Do Consumers Want a Connected House, Car?

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Jan. 16 (Bloomberg) -- SurveyMonkey CEO Dave Goldberg discusses smart technology on Bloomberg Television's "Bloomberg West." (Source: Bloomberg)

Really want that's? today one connected cars and homes?

I think that people do want this.

I do not exactly know what it means when they get to the reality of it.

It looks kind of confusing and expensive, except in places where they have adjusted to it.

It is like the jetsons in what we imagine and science fiction, like the movie "her." there's the reality of it, and the reality has not caught up with fiction.

I saw "her" a few weeks ago, and coming out of ces, you see reality and fiction merging.

I'm curious to see, from your research, what have been the obstacles that people feel toward something like a connected home?

What is the main reason they don't want it?

Some of the biggest of the came through is that people felt it was too expensive or not worth the investment.

I think that when you really get to the connected homes, they are a large investment.

Where people are tinkering is around the edges.

What they said is that the most smart device they have as their television.

Some of the televisions you can talk to.

The xbox 1, there is stuff that is starting to get there.

The rest of the home is not there yet.

People did say they wanted in their kitchen.

That is interesting.

But, again, complexity and cost and all those things -- it is not like you walk into an apple store and buy this thing and set it up and away you go.

Entertainment, we have gotten there to some degree with streaming music and on-demand videos.

The rest of the home is pretty untouched.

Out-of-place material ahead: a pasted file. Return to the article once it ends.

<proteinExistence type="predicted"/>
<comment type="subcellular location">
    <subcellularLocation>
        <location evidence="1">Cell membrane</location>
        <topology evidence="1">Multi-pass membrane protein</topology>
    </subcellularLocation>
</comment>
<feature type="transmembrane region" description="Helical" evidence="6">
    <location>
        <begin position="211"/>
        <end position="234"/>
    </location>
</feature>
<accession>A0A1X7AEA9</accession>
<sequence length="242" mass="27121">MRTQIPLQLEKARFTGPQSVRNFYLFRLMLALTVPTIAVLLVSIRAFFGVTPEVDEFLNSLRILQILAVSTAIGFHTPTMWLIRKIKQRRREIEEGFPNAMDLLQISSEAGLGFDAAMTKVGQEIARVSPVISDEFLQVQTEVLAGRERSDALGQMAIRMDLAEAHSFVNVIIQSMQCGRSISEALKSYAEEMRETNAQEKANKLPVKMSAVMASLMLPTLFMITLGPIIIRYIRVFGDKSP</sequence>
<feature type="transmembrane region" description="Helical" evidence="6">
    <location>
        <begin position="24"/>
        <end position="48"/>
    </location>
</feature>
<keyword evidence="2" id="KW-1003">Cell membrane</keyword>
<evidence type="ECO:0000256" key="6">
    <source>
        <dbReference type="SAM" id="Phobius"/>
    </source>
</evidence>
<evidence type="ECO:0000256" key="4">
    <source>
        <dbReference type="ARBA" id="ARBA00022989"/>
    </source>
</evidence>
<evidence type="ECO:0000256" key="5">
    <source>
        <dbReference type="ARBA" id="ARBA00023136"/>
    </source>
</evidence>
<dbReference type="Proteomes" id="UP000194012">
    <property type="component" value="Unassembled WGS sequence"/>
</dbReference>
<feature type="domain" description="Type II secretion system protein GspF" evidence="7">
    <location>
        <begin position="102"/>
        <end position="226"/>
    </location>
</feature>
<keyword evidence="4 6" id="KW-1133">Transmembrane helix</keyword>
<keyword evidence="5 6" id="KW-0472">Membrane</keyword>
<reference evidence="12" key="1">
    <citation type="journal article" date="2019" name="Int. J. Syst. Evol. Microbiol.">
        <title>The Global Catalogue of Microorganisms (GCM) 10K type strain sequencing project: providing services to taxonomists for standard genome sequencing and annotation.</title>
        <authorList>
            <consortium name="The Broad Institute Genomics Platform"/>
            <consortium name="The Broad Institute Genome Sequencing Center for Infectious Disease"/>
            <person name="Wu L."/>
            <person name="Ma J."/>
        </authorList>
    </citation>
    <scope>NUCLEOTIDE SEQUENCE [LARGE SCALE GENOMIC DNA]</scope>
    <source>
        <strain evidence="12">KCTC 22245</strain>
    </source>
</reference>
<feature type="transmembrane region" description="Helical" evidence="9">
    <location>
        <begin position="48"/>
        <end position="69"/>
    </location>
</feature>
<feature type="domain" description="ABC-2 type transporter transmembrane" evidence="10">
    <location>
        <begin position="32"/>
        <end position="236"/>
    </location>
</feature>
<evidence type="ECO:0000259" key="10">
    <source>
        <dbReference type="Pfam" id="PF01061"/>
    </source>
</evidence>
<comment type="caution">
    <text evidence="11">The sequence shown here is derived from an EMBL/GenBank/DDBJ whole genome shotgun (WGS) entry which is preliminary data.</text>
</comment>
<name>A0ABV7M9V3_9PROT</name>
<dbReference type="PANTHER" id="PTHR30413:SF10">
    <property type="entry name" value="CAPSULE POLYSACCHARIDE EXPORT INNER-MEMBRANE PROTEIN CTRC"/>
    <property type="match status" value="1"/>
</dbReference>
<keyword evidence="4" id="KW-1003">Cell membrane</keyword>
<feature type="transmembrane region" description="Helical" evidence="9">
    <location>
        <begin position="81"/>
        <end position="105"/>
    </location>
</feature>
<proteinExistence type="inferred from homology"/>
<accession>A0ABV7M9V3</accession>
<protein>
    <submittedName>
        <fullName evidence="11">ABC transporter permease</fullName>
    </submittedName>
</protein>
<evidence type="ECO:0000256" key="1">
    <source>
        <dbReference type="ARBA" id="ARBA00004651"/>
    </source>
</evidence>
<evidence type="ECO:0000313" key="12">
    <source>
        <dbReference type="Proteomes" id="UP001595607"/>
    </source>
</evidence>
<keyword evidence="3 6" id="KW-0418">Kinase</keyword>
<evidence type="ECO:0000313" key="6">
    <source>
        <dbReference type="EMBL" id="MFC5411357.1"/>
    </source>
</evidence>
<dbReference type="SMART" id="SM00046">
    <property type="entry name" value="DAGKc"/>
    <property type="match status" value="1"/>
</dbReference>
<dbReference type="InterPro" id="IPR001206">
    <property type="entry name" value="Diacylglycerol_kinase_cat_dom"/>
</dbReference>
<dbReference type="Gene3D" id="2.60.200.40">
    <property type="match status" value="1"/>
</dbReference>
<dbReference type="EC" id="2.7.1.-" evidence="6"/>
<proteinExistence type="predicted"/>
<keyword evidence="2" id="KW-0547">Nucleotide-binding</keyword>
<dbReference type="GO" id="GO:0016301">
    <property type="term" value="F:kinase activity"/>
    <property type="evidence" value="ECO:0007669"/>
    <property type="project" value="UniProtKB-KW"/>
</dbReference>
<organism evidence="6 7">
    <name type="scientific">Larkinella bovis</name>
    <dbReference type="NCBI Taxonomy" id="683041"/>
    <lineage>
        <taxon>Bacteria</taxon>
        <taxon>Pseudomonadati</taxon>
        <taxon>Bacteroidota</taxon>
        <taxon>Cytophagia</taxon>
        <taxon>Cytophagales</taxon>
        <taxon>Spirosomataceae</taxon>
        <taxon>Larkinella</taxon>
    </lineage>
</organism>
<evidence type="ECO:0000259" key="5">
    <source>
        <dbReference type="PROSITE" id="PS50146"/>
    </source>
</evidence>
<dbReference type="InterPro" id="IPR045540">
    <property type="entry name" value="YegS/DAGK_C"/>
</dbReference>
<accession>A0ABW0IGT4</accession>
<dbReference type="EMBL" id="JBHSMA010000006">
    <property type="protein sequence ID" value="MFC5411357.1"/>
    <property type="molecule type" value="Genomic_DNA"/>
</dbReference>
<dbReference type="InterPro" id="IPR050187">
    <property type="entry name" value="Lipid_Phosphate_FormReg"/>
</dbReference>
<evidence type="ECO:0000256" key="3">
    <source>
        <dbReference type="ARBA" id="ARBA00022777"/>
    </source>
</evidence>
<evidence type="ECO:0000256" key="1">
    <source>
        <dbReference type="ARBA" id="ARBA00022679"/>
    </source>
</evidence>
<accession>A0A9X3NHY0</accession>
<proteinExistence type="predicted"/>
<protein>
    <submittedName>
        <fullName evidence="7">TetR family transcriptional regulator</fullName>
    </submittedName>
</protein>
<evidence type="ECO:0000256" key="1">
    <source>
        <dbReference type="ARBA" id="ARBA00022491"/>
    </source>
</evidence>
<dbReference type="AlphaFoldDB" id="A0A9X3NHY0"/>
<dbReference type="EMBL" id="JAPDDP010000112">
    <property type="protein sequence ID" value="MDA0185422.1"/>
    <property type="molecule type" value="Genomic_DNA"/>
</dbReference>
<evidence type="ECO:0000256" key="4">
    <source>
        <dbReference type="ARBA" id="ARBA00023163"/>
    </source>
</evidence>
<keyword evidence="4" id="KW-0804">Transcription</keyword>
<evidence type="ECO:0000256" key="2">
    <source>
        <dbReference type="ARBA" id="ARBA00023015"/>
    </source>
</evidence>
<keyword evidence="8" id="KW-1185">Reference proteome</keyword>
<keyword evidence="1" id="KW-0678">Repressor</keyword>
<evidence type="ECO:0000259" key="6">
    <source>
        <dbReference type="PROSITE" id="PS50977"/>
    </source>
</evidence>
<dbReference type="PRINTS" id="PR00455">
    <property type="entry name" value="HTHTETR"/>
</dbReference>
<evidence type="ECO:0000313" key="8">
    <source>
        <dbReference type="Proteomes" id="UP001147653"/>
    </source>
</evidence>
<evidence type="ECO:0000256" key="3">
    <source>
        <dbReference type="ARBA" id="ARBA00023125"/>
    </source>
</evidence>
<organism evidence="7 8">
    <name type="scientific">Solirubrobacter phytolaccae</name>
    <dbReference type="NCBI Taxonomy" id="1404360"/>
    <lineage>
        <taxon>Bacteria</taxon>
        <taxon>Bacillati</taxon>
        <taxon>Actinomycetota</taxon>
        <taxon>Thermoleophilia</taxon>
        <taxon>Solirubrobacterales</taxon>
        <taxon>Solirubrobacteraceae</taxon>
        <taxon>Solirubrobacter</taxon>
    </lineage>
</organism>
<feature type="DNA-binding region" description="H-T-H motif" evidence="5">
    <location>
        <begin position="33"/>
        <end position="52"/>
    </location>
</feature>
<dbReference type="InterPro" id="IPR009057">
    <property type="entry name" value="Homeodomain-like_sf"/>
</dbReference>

It is interesting to see where this is going to go.

You have some big companies trying to make a push there.

Samsung announced their smart home initiative.

Their attitude is that they make smart, they also make refrigerators.

There may be some connections they can make easily.

If you happen to own both products, look what you can do.

Google is moving into this territory.

Earlier this week, the thermostat.

Where you see this going?

I think we're headed there.

We will see individual devices -- to be fair, we had smart coffee makers for a lifetime.

People pretended not to use them.

They have not been connected with everything in the house.

We're getting there.

Nest devices are an interesting device.

It was the second most popular thing that people have in their home.

It was only seven percent.

There are a lot of smart systems that are connected to the home.

But after that, it really drops off.

I know you follow the technology landscape very closely.

What is your feeling here?

When this technology going to be accessible and affordable and ready for prime time?

To regular people?

I think it will be quite some time.

I think we are talking about 10 years before people are really adjusted to this.

It is a normal thing when you walk into someone's house and a lot of these connected smart devices are there.

We're just at the early stages of that.

Do you feel, based on your research, you were looking at cars.

Is that a place that might happen more quickly?

Yes.

I think ours are happening more quickly.

You turn over your car more frequently than your house.

People have smart things in their car.

10% of people have the ability to download apps into their car already.

Car manufacturers are seeing that when they put this technology into their cars, they sell better.

We are seeing more and more.

Some of the data shows that people want to have an ios or android platform in their car.

I was staggering to me.

17% wanted to have that platform.

People are starting to get comfortable with it in their car.

All right.

This text has been automatically generated. It may not be 100% accurate.

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